[time-nuts] FE-5650A option 58 tuning word for 10 MHz output
Mathias Weyland
mathias at weyland.ch
Sat Dec 31 09:33:53 EST 2016
Hello guys
I'm new to this list. I got myself a FE-5650A Rubidium Standard off of
ebay.
It's the "option 58" 1 pps output variant, hence I have to modify the
tuning
word used in the DDS phase accumulator to get 10 MHz out. I found a
vast amount
of awesome descriptions on how to do that on the web and in particular
on this
list. One write-up that stood out was this one by Mark Sims:
http://www.mail-archive.com/time-nuts@febo.com/msg13486.html
I think I can pull this off since everything is documented so nicely.
However,
I'm having trouble calculating the right tuning word and this is why:
Mark notes
that the reference frequency reported by the unit is the one with the
C-field
pot at the lowest frequency position. He gives a number of suggestions
on how to
deal with that. Since I didn't get that hydrogen maser for Christmas,
the best
approach seems to be "to calculate the true reference frequency from
the saved
(minimum C-field) R=reference frequency and F=divisor word and use that
value to
calculate divisor words." I don't understand how the saved minimum
C-field
reference ties into this calculation.
My approach would have been to calculate the true reference frequency
from the
saved divisor alone, ignoring the minimum C-field calculation. I don't
see how
the minimum C-field reference frequency would help me since the C-field
pot is
not in the min position anymore due to factory tweaking. To be
specific, this is
what I would do:
The unit returns the following string upon 'S':
OK50255055.760840Hz F=2ABB5046B34A2E00
Now based on this, the tuning word should be coded in the first 8
characters, of
F, i.e. '2ABB5046'. I'm a bit confused about the remaining characters
being
non-zero. Any documentation I came across has a number that ends in 8
zeroes...
In any case, 0x2ABB5046 is 716918854 in decimal and the resolution
would
therefore be
2^23 / 716918854 = approx. 0.0117 Hz which makes sense.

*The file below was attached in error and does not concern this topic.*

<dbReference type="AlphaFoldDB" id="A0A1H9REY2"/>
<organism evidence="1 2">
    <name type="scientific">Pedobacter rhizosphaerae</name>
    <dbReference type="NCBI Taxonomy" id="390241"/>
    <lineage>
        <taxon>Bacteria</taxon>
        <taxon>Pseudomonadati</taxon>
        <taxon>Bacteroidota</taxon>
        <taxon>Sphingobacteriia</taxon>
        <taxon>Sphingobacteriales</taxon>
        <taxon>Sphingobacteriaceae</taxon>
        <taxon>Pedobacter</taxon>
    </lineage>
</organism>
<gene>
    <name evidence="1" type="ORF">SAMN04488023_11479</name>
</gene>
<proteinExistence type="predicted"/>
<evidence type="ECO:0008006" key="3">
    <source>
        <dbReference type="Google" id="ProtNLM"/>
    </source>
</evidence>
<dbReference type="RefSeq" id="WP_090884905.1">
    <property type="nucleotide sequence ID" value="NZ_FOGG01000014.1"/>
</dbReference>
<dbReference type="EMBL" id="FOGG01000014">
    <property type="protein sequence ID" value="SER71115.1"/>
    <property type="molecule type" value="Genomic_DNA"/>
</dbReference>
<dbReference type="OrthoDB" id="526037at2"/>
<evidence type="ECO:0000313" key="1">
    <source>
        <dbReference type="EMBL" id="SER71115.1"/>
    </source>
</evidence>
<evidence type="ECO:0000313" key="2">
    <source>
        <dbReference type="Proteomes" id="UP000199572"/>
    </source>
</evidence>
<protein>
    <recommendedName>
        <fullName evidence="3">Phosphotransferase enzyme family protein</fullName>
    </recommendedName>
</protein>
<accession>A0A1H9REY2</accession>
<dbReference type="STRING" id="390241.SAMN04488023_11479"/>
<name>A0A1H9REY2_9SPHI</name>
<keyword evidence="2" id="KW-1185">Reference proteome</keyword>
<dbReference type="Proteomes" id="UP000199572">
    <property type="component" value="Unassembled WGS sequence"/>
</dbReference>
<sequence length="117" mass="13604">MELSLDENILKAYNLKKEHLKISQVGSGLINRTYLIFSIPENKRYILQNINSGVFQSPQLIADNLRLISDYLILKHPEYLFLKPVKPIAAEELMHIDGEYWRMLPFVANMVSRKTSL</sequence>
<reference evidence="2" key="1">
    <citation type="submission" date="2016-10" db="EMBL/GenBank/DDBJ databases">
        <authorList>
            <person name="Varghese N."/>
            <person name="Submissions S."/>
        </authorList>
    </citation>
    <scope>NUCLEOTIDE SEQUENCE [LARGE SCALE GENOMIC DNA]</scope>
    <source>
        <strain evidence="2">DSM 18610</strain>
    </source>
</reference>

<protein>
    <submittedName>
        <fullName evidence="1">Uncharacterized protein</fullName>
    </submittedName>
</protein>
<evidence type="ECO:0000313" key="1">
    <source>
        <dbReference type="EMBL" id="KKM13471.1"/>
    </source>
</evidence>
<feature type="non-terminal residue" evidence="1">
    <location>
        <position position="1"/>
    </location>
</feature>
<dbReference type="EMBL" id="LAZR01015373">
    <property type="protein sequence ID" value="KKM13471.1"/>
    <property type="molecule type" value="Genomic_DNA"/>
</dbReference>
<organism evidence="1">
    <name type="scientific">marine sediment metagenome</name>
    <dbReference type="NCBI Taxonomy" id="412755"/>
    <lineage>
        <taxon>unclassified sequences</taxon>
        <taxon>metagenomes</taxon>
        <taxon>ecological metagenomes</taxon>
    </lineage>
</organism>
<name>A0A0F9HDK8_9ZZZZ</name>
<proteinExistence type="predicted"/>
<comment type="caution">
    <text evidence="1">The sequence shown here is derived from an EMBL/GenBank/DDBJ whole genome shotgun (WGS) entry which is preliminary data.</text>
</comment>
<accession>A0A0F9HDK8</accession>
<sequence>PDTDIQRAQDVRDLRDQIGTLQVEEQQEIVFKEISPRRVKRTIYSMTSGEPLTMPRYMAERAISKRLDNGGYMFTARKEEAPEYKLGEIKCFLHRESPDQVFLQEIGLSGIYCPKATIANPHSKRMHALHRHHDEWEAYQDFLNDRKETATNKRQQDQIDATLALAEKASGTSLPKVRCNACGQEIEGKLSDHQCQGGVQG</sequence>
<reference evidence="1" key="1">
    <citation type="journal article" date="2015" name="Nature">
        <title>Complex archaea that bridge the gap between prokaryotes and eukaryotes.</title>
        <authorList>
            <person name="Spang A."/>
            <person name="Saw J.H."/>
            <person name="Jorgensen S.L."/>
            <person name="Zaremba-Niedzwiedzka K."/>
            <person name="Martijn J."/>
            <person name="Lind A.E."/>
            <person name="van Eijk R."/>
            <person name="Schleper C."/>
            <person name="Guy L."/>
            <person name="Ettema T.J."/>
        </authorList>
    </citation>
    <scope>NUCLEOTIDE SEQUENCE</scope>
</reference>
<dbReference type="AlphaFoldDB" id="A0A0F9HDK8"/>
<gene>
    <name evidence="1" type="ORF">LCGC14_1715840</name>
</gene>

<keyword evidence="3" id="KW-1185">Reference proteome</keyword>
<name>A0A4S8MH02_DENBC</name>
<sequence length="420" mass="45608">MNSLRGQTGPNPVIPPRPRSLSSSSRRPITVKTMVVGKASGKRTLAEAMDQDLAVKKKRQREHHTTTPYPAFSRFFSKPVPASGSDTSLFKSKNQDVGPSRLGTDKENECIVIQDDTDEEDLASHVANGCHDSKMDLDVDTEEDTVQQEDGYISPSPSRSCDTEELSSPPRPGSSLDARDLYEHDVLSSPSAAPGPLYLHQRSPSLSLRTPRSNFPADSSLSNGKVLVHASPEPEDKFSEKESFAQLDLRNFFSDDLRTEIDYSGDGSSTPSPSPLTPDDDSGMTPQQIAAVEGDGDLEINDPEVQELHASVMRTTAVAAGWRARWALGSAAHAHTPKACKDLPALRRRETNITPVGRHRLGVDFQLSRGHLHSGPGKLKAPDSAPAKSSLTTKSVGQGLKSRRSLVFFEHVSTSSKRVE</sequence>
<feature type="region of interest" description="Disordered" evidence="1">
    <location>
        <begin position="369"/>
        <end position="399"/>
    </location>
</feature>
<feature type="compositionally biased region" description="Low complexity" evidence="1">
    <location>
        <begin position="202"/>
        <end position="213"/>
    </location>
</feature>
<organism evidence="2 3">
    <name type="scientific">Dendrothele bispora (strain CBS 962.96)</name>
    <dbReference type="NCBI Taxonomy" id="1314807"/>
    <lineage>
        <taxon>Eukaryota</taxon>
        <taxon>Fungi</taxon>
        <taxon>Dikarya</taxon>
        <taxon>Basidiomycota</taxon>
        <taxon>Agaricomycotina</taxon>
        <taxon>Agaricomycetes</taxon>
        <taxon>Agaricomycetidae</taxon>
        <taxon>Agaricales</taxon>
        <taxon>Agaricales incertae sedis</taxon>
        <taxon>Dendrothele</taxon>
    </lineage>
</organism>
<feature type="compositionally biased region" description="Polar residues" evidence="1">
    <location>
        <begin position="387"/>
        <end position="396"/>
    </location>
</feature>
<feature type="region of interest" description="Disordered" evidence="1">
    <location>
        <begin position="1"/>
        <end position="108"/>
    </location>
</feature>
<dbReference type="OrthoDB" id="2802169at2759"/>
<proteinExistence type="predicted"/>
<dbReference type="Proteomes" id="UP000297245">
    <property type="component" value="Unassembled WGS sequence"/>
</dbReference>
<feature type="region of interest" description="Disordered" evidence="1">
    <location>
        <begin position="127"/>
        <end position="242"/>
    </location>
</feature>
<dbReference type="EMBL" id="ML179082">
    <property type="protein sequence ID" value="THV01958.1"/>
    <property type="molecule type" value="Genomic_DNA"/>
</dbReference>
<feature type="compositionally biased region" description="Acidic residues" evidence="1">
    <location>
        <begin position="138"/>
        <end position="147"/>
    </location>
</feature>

The physics package would then output a frequency of
f_ref = (2^23 / 716918854) * 2^32 = approx. 50255055.809934 Hz
This is higher than the reference given in the 'S' output, which is in
line with
what Mark wrote. However, scaling this with the average correction
factor he
gave yields
f_ref * 1.000000002150 = approx. 50255055.917982 Hz
Which is higher than what I would expect. Then again I'm not entirely
sure what
I would expect because various errors add up in the above calculation.
I'd be
interested in what people with more experience think about those
results.
I would then use
M = 10000000/(2^23/716918854) = approx. 854633872.509003
to find the 10 MHz tuning word, which I would then round up
(unfortunately it's
smack in the middle between two integers...) and convert to hex,
yielding
0x32F0AD91. This does in fact result in a 10.000 MHz output waveform
but I have
no means to check its accuracy (yet?). I'd appreciate any hints about
where
things could have potentially gone wrong, especially with respect to
the minimum
C-field reference frequency that I ended up not using.
On a slightly related note, I have cooked up a small PCB with a local 5
V
regulator and status LEDs that mates with the amphenol connector used
on this
standard. I have to complete the write-up on it and will probably put
up a
video about the mod on my youtube channel; once this is done I'll be
sitting on
9 spare boards since I got 10 boards done. If there is interest, I
could send
off the spares without profit, i.e. for about 5 bucks or so. I imagine
this
could be of use to those who have the same standard. The board doesn't
do
anything funky, it is just neat. In any case I'd like to ask if it
would be OK
to formally place this offer on the list once I got everything ready.
Thanks a lot and best regards!
Matt
More information about the time-nuts
mailing list